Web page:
TECO 2030 produces first fuel cell stack for heavy-duty and marine applications

Together with its partner, an independent company for development, simulation, and testing, AVL, Norway’s cleantech company TECO 2030 has completed production of the world’s first fuel cell stack developed and purposely designed for heavy-duty and marine applications.

Courtesy of TECO 2030
Courtesy of TECO 2030

“It’s amazing to be able to physically touch the first TECO 2030 fuel cell stack. I would like to thank all the team members at TECO 2030 and our development partner AVL who have worked hard to ensure this project has progressed according to schedule over the past months and years, enabling us to proceed with several pilot projects during 2023,” said Tore Enger, CEO of TECO 2030.

The occasion was celebrated in Vancouver, Canada, where AVL has its global centre of excellence for proton exchange membrane (PEM) fuel cell stacks.

Courtesy of TECO 2030

Falko Berg, Manager and Technical Product Responsible for PEM Systems at AVL List, said: “It’s great to see the fuel cell stack that TECO 2030 is industrialising inching towards serial production. Today’s milestone marks the next logical and important step towards launching the fuel cell factory in Narvik, its class-leading fuel cell system and finally decarbonising the marine industry.”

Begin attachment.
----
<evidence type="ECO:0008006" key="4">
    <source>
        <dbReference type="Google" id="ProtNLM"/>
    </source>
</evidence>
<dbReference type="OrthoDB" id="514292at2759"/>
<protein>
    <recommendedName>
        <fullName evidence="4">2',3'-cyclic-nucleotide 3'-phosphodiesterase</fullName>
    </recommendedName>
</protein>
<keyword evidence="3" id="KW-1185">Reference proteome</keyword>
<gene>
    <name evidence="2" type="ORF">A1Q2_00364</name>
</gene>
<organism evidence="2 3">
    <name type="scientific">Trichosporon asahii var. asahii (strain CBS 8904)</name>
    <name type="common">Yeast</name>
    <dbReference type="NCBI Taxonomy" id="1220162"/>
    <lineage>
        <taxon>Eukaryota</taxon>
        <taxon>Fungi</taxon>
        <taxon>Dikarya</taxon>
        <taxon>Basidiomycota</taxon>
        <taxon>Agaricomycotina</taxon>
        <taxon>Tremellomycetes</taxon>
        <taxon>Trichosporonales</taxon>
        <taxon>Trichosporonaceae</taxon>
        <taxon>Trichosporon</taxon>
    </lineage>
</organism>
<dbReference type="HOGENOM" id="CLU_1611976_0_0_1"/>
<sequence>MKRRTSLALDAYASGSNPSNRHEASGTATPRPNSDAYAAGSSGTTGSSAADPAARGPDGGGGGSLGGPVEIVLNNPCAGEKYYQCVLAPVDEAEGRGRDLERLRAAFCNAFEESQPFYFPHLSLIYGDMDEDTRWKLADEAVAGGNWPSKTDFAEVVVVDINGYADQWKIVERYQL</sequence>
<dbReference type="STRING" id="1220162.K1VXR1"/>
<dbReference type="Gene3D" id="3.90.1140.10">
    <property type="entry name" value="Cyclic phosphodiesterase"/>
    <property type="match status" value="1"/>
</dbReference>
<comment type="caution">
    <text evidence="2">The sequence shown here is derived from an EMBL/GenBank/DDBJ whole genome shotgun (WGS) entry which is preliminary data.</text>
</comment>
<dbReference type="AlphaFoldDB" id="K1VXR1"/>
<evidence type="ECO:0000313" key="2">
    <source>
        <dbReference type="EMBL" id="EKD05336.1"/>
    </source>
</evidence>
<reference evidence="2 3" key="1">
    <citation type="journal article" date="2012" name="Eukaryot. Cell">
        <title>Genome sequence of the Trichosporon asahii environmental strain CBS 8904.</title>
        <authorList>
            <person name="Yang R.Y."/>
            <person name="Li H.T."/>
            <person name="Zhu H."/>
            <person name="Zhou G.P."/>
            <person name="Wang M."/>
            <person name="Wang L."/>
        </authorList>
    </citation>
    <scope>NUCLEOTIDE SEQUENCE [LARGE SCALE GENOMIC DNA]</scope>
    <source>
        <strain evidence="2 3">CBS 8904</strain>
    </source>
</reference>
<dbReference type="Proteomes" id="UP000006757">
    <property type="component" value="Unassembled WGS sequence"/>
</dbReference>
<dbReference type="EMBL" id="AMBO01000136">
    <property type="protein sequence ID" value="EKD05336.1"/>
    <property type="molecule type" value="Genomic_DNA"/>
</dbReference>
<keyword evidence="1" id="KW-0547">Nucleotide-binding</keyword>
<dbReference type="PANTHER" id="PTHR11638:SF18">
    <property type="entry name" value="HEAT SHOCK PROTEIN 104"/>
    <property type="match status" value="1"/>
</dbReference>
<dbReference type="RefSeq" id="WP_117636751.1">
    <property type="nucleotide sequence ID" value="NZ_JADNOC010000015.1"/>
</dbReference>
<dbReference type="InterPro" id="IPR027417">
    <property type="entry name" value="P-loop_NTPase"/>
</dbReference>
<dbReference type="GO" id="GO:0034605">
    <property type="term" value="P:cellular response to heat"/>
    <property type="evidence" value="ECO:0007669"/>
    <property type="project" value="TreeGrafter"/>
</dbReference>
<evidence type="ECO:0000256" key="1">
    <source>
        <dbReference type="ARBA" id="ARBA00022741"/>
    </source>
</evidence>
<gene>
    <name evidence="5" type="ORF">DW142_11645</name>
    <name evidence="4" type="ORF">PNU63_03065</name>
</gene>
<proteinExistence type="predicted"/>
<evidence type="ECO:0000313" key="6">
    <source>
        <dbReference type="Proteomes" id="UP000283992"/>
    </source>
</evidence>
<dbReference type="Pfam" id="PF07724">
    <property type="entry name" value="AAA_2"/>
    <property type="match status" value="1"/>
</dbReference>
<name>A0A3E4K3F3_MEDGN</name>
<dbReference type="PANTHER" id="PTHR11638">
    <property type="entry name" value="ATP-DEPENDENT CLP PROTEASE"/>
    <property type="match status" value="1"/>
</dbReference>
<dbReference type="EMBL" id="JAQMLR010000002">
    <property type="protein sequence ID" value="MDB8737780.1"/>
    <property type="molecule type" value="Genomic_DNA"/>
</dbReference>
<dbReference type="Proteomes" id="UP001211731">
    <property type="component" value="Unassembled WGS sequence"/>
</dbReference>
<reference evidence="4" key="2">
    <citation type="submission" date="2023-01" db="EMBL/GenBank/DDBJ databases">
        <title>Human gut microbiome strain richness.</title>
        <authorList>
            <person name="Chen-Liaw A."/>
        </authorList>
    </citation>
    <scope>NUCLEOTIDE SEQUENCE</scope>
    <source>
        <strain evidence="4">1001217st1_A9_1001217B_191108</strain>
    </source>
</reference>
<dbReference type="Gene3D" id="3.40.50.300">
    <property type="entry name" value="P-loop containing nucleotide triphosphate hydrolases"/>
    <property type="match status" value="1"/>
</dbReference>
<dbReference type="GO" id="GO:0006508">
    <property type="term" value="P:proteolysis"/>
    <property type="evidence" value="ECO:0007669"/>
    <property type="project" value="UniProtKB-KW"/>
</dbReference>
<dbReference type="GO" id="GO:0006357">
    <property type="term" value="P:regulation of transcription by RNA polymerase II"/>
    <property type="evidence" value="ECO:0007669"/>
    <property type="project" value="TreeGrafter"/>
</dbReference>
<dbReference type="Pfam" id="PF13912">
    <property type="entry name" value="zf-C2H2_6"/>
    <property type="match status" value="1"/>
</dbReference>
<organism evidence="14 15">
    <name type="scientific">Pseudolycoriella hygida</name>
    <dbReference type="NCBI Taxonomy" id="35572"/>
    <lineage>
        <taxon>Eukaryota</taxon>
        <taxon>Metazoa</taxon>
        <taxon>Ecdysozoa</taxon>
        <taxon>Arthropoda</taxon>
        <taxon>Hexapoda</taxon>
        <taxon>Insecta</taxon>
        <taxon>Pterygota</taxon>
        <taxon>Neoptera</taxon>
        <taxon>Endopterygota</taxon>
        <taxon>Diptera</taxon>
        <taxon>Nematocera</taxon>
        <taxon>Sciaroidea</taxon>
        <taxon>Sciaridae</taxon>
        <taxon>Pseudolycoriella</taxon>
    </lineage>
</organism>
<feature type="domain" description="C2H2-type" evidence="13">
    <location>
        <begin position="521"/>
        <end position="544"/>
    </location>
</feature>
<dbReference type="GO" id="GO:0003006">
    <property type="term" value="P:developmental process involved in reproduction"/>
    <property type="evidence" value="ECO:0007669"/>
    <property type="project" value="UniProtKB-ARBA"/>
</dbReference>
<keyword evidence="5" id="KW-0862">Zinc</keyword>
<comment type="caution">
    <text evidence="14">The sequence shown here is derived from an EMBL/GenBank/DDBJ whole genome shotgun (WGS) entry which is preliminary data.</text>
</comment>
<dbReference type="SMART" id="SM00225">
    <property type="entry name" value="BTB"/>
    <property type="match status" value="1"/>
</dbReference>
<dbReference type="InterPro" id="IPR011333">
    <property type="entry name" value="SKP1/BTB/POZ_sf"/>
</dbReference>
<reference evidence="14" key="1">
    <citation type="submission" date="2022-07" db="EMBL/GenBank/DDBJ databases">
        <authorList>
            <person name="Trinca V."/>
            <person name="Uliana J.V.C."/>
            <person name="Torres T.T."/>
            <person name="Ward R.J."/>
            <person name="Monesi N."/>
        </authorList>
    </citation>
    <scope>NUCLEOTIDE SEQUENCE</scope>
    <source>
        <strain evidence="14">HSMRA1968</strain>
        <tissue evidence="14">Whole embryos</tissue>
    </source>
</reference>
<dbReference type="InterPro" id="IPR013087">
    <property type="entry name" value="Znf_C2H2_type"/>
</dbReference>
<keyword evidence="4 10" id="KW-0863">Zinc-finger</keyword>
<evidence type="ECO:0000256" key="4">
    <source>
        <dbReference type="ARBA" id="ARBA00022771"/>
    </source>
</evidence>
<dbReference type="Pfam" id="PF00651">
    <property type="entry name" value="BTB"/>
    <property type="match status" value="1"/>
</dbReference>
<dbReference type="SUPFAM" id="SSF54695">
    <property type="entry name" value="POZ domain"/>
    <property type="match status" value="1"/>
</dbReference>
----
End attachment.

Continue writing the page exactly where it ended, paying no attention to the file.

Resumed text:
A fuel cell stack consists of a number of individual stack cells, each generating electricity from electrochemical reactions based on fuels such as hydrogen.

According to TECO 2030, its fuel cell stack contains a few hundred stack cells and provides a net output of 100 kW. The stacks are combined together with the balance of plant (BoP) components into a fuel cell module.

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The cleantech company said that fuel cell stacks can be combined to supply the megawatts of output needed for applications such as ship propulsion, auxiliary power, and other heavy-duty applications.

TECO 2030 plans to assemble and test the first FCM400 (Fuel Cell Module 400 kW) during the summer of 2023 at AVL’s s facility in Graz, Austria.

It has also announced several pilot projects that will proceed in 2023, covering fuel cell systems for marine applications, trucks, and construction sites.

“Following the milestone announced today, we will gradually increase production during 2023 to supply fuel cell systems for a number of pilot projects, followed by automated volume production at our gigafactory in Narvik, Norway, from early 2024,” Enger said.

He added: “TECO 2030 is targeting heavy-duty industries where the emissions of greenhouse gases are substantial and where batteries will have to be supplemented by fuel cells to provide a viable alternative to fossil fuels. Today, we took a major step on the road to decarbonisation in these areas.”

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